Trading on Easter Sunday
Easter Sunday is not a public holiday, yet most businesses used to have to be closed on this particular day. However, changes to the Shop Trading Hours Act 1990 (the “Act”) that came into effect in August 2016 mean that all territorial authorities (city and district councils) now have the power to have a local Easter Sunday shop trading policy to permit shops to open on Easter Sunday in areas comprising the whole or part(s) of an authority’s district. At least 25 of the 67 local councils in the country have already passed bylaws allowing shops to open on Easter Sunday.
The changes to the Act stipulate that employers who plan to open on Easter Sunday must notify their employees of their right to refuse to work on Easter Sunday (“Notice”). The Notice itself may be in the form of a letter or memo delivered in person, or by email or via group email or in a way that is specified in the employment agreement (“Agreement”). Notice must be provided to the employee between four and eight weeks in advance of the relevant Easter Sunday. The employer is required to repeat this practise each year they would like an employee to work on Easter Sunday.
In the event an employee has commenced employment within four weeks of the relevant Easter Sunday, the employer is required to give this employee Notice as close to the start date of their employment as possible.
Please note that the process described above cannot simply be written into an Agreement. New legislation makes any provision in an Agreement which requires an employee to work or be available to accept work on Easter Sunday, unenforceable.
If a business is prohibited from operating on Easter Sunday (due to the relevant territorial authority not having a local policy or the business falling outside the existing exemption categories) but they would still like their employees to work on Easter Sunday, for instance, to stack shelves or do a stock take, they are still required to follow the practice of written notification as would have been done if the business had been open to the public for the day.
Employees who have received Notice and intend to exercise their right to refuse to work are required to inform their employer by a notice in writing within 14 days of the date they received the Notice. This can be by letter or email or in a way specified in their Agreement.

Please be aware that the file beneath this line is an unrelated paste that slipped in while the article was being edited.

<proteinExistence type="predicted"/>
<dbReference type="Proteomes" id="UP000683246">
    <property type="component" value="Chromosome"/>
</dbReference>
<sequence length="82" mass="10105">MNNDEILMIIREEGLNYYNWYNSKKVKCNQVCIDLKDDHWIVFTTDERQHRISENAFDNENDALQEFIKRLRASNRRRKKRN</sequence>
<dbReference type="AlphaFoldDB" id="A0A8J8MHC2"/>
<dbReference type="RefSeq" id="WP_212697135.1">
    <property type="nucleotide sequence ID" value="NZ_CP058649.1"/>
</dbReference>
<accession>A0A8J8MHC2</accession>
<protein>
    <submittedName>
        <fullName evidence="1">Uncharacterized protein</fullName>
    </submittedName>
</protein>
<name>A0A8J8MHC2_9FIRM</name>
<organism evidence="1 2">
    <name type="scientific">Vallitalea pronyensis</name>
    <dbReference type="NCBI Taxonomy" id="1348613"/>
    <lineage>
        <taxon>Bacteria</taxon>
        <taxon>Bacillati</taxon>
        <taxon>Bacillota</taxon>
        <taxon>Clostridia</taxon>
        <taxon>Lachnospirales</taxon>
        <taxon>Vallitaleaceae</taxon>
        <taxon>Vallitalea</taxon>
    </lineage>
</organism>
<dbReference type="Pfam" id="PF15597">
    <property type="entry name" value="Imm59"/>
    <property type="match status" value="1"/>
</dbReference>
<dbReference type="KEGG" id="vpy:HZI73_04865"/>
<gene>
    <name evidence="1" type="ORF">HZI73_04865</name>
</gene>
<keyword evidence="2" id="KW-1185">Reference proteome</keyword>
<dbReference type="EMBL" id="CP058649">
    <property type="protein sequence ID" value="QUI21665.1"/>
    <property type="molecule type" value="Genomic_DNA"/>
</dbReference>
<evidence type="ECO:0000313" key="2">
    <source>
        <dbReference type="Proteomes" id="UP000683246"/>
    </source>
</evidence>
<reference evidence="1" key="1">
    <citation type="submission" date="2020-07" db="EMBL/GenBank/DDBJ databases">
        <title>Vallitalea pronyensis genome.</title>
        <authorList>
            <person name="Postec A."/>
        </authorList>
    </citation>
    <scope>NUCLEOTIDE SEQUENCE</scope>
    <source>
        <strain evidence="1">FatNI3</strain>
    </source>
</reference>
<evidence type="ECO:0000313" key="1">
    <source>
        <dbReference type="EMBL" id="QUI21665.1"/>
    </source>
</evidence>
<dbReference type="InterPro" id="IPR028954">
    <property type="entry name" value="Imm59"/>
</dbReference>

Where an employee has started work within 14 days prior to the relevant Easter Sunday and has received Notice and wants to refuse to work, that employee must give the employer their notice as soon as possible after receiving the Notice from the employer.
If the employee does not follow these notice requirements, and their Agreement has a clause stating that they can be required to work on Easter Sunday, the employer can require them to work.
If the employer does not follow the notice requirements and requires an employee to work on Easter Sunday, their actions are likely to be viewed as compulsion and would expose them to a personal grievance claim by the employee.
Scenarios where the employer would be likely to be deemed to have compelled an employee to work include instances where:
They have added working on an Easter Sunday as a condition of the continuing employment of an employee;
They have unfairly influenced the shop employee to try to convince them to work on an Easter Sunday; or
They have required an employee to work on Easter Sunday without giving them the correct Notice as prescribed by the Act.
Employers are barred from treating their employees adversely for exercising their right to refuse to work. Examples of treating an employee adversely may be not offering an employee the same working conditions compared with another employee in similar circumstances, or dismissing or retiring an employee.
If an employee thinks that they have been treated adversely by the employer because they refused to work on Easter Sunday, they can raise a personal grievance claim against them.
If you are an employer and need guidance on the Easter Trading laws, we recommend you seek advice from a lawyer.